True confession: I was never a good booktalker.
I did it at every level. I spent a week quickly reading or re-reading 10 or so books around a theme, around a genre, the new titles. I’d talk passionately about each one. At the end of the period or block, all 25 students were motivated to read at least one of those ten titles.
So it worked? Not so much.
When the grabbing was over, the waiting lists began. Then the next class arrived. . .
I simply couldn’t read or re-read enough fast enough. The pressure wore me out. And the job was bigger than booktalking alone.
I needed booktalk support. Booktalk rehab. I craved intervention. Web 2.0 rescued me.
I love that we can now share our booktalks, and in true 2.0 style, we can involve learners in creating them. I love that we can link to or share a colleague’s booktalk through the magic of streamed media. I love that I don’t have to create them all from scratch.
Here’s a list of traditional booktalks and book reviews in podcast/vodcast format:
to inspire kids to read. Through podcasting and web video, we hope to connect kids in Grades 3 through 8 with books that will make them excited about reading. The videos are approximately 3 minutes long and are updated monthly. Each video booktalk is about a different topic, and additional read-alikes can be found on the Bookwink website. You can look for books by subject, grade level, author or title. We are constantly updating the booklists with our newest favorite books.
Librarian Sonja Cole (seen in the pic) is Bookwink’s host and booktalker. She is joined by art director and producer, Paul Kim.
Book talk expert Nancy Keane now presents her Booktalks Quick and Simple podcast style. Nancy aims to share a podcast everyday. Visit the site or subscribe via RSS. The huge archive will amaze you!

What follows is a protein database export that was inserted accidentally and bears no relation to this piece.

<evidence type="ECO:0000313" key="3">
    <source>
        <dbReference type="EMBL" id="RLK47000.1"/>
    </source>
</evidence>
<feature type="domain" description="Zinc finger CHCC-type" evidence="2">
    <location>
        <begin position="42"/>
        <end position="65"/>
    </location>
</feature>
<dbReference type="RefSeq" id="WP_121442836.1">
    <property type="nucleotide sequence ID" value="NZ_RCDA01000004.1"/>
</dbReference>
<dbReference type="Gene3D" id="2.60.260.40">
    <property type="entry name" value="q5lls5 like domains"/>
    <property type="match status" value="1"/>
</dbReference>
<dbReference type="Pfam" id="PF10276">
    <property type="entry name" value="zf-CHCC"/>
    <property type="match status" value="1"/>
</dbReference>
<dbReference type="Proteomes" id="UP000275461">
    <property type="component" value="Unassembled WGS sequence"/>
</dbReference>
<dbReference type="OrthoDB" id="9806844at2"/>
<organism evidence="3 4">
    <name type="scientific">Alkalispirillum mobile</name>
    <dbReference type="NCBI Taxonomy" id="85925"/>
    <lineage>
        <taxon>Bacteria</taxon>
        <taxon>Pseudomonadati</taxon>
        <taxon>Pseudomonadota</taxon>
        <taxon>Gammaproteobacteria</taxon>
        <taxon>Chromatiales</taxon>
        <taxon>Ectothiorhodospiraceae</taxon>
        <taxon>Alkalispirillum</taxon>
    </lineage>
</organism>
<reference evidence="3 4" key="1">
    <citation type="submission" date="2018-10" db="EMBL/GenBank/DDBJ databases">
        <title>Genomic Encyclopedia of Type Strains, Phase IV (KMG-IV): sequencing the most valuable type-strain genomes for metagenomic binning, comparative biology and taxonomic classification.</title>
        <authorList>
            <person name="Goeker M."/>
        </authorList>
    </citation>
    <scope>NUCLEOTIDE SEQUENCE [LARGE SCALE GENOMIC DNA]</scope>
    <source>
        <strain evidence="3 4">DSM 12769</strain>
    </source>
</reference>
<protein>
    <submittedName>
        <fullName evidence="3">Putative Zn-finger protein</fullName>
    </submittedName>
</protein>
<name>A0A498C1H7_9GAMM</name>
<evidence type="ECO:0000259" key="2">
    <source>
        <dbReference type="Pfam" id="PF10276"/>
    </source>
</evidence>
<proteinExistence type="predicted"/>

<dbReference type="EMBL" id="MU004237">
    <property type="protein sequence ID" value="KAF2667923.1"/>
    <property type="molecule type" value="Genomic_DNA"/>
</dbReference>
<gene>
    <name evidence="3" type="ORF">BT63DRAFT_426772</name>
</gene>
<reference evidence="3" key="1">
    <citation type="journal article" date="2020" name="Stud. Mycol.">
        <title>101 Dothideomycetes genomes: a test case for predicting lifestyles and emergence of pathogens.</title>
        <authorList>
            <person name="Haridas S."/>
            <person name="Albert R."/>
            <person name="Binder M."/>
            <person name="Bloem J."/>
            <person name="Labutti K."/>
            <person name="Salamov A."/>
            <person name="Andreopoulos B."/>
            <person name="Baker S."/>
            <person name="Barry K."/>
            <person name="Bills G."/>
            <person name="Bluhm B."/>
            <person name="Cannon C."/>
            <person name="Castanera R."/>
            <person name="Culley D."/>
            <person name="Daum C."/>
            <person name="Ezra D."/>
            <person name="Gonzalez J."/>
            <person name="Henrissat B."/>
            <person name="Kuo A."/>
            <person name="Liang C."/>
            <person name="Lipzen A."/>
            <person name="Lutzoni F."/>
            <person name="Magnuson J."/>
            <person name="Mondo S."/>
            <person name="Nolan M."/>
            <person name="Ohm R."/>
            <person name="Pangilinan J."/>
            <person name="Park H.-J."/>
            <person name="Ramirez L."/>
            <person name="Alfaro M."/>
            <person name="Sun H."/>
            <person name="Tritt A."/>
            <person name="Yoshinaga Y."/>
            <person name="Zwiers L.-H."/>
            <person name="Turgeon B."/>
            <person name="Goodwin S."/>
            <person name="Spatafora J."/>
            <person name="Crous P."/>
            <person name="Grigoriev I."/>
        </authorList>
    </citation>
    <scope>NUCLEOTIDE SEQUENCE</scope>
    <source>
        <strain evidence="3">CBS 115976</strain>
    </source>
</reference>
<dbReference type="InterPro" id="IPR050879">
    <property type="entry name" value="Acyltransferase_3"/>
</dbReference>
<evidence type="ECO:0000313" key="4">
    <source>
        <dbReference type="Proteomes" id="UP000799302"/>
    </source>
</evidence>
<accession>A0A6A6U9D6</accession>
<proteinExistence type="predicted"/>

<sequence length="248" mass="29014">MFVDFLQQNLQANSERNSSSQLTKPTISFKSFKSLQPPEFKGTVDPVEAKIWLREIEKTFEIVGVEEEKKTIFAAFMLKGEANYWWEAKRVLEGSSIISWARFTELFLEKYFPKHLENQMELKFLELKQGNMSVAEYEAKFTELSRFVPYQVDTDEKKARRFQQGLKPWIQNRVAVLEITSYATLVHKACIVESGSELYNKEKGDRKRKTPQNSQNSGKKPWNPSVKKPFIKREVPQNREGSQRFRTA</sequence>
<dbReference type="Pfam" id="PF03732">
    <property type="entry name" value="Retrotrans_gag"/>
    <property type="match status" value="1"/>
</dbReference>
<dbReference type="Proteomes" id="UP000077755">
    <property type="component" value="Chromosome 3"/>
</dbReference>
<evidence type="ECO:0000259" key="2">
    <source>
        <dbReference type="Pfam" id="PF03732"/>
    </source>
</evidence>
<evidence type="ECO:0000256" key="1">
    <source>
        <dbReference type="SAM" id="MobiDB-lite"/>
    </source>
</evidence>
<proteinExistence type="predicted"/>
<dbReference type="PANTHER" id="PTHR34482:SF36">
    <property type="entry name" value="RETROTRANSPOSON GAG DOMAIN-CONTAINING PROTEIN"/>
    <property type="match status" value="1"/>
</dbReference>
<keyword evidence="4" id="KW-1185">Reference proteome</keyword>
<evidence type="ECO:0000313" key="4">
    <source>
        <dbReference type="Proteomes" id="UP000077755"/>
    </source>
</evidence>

Just One More Book, is a nonprofit effort celebrating "literacy and great children’s books." Booktalks, ranging in length from 5 to 35 minutes, are recorded in a coffee shop somewhere in Canada (?).
Each weekday morning, we take a few minutes out of our morning coffee ritual to discuss one of our many favourite children’s books. We also feature weekly interviews with authors, literacy related discussions and audio reviews submitted by our listeners.
Nancy Pearl’s Book Reviews for Puget Sound Public Radio are archived as MP3s each Monday.
From thrillers to memoirs, international fiction to overlooked authors and even young adult novels, she plays matchmaker for the bibliophile in all of us.
Orange County Library System (FL) shares an array of podcast booktalks, stories and programming highlights.
New York Times Book Review Editor Sam Tanenhaus shares his conversations with authors, editors, critics and senior editor Dwight Garner at the NYT Book Review Podcast archive.
And among the growing number of student-created booktalks out there are:
- Readers Circle Booktalks (Pike School)
- Hopkinton High/Middle Schools
- Runkle School Book Reviews
- Portland Public Schools
Publishers podcast too. Simon and Schuster offers its SimonSays Podcasts. Among the adult book podcasts included are a number of great YA reads. Scholastic shares a wonderful menu of print booktalks as well as podcasts relating to Harry Potter.
Please use your comments to share any worthy booktalking efforts I may have missed!
And, once again, I run low on space. Next time, book trailers!